Ten international banks have put up just under €1bn for an offshore German wind farm operated by Canada’s Northland Power.
Toronto-listed Northland, which has former Canadian Prime Minister and Finance Minister John Turner on its board, said the 252MW Deutsche Bucht project in the North Sea has reached financial close. It comes after it finalised the acquisition of the project from Highland Group.
Around 75% of the project’s costs will be provided from a €988m non-recourse construction and term loan and related loan facilities from 10 international commercial lenders, it said – adding the financing was “oversubscribed”.
The lending group comprises Banco Santander, CIBC, Commerzbank, Helaba, KfW IPEX-Bank, National Bank of Canada, Natixis, Rabobank, Société Générale, and Sumitomo Mitsui Banking Corporation. The total estimated project cost is approximately €1.3bn.
The project, known as DeBu, follows Northland’s existing North Sea projects Nordsee and Gemini. In total they will its offshore net operating capacity to over 900 MW over the next three years. DeBu is located 95 km north-west from the island of Borkum in the German North Sea.
“This is a further opportunity for us to contribute to the success of the Energiewende [the German energy transistion],” said Markus Scheer, member of the Management Board of KfW IPEX-Bank.It’s the latest in a spate of deals where banks have backed wind projects. Earlier this month Mainstream Renewable Power’s Chilean Joint Venture, Aela Energía, announced $410m in project financing for two wind farms in Chile with a combined capacity of 299MW.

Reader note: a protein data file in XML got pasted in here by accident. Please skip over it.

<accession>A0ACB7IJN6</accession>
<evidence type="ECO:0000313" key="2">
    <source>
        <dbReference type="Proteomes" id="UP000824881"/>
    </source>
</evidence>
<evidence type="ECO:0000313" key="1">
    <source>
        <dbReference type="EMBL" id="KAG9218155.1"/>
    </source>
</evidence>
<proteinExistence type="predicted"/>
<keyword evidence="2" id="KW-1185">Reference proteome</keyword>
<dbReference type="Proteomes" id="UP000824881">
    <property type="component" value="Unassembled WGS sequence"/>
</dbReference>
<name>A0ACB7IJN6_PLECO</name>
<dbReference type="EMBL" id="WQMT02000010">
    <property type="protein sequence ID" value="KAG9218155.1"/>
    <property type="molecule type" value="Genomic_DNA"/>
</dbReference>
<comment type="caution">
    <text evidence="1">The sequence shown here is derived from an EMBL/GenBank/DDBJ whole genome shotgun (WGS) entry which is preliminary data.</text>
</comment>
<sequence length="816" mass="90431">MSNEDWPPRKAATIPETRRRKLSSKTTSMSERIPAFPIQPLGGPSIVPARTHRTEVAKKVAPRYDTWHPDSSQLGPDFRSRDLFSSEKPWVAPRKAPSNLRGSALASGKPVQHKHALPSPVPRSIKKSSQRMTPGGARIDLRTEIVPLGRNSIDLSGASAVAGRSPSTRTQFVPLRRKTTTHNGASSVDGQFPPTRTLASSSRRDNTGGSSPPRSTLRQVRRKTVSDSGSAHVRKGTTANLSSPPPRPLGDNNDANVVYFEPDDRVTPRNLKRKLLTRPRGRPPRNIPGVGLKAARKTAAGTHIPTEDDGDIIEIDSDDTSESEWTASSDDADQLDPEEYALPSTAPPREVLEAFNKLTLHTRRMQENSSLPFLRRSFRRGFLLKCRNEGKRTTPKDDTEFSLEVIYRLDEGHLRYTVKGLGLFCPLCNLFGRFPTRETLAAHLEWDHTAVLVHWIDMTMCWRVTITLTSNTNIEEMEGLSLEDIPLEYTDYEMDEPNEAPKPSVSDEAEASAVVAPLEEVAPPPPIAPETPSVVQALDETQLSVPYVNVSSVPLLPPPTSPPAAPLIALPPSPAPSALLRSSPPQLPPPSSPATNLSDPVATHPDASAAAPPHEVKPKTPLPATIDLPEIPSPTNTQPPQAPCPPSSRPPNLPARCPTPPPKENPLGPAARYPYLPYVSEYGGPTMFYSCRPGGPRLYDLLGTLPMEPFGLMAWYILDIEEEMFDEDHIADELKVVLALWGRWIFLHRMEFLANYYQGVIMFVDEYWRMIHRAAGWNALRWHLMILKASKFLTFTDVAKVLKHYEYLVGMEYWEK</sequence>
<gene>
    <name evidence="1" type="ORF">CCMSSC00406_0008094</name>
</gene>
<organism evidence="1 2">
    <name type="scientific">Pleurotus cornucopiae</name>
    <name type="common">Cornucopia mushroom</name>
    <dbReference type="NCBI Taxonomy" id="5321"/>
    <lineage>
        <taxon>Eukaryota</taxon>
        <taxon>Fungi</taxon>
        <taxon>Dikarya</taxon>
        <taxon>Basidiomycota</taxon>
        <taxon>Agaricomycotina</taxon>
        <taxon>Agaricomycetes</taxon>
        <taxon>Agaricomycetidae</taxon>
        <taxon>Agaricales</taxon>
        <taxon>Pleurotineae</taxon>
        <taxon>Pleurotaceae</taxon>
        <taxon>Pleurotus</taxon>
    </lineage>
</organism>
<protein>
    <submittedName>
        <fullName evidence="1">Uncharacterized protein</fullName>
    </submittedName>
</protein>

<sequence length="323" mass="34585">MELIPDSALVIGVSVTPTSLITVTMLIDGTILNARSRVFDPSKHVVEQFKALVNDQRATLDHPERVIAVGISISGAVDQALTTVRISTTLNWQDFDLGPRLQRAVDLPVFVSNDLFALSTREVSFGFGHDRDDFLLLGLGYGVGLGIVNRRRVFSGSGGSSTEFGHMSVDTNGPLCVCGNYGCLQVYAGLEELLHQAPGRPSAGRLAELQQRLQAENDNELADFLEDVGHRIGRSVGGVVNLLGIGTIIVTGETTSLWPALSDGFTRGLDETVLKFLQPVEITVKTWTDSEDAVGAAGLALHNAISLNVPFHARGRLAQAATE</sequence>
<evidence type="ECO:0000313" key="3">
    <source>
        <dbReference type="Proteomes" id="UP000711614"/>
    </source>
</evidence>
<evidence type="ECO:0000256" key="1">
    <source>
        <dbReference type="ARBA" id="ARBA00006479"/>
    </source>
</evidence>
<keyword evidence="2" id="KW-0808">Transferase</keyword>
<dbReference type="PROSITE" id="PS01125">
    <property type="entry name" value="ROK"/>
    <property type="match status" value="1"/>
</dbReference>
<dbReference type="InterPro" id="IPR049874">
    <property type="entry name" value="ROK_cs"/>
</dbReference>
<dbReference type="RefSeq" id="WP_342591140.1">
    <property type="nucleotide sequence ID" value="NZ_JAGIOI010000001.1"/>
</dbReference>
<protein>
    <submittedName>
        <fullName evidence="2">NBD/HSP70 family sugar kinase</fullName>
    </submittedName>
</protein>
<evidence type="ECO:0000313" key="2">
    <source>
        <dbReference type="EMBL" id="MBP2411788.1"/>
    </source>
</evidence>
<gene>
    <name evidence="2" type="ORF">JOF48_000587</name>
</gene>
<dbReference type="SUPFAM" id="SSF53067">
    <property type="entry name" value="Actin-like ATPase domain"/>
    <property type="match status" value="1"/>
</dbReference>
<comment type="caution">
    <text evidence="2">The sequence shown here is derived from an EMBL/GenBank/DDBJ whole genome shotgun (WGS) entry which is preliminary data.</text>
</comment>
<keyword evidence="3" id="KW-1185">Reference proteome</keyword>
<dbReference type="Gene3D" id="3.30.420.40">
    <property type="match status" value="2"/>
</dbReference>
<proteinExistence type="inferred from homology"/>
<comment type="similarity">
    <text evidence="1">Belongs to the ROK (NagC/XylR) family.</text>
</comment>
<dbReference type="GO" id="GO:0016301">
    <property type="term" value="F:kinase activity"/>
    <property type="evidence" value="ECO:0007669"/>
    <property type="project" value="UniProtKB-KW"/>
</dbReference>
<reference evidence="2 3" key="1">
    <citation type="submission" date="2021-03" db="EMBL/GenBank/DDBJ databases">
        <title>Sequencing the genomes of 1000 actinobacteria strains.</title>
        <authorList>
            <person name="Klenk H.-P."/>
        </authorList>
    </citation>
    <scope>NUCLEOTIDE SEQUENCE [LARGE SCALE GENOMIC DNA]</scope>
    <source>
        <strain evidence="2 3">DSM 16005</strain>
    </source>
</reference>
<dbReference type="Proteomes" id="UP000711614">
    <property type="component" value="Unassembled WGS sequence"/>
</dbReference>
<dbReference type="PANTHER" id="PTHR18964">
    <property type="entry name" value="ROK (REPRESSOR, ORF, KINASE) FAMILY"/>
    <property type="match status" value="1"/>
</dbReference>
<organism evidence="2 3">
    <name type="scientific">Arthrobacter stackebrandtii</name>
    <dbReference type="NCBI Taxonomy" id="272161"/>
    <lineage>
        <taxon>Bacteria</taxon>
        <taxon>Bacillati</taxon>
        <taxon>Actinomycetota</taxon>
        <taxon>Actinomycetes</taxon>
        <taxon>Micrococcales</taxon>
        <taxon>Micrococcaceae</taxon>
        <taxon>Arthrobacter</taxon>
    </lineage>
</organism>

“An opportunity for us to contribute to the success of the Energiewende”
The project financing will be provided by a group of multilateral and commercial banks including Inter-American Development Bank and its member affiliate Inter-American Investment Corporation (IADB–IIC), Mitsubishi UFJ Financial Group, Sumitomo Mitsui Banking Corporation, Korean Development Bank, Caixa, and KfW and Banco Santander as VAT lender. The length of financing is for 18 years.
Meanwhile Glennmont Partners, formerly BNP Paribas Clean Energy Partners, has announced a £150m refinancing of its Sleaford Renewable Energy Plant – a biomass plant in eastern England – on behalf of its clean energy fund, Glennmont Clean Energy Fund Europe I. The financing has been placed to an unnamed “large European institutional investor” and Glennmont said it’s the largest institutional-only financing in the UK biomass sector to date.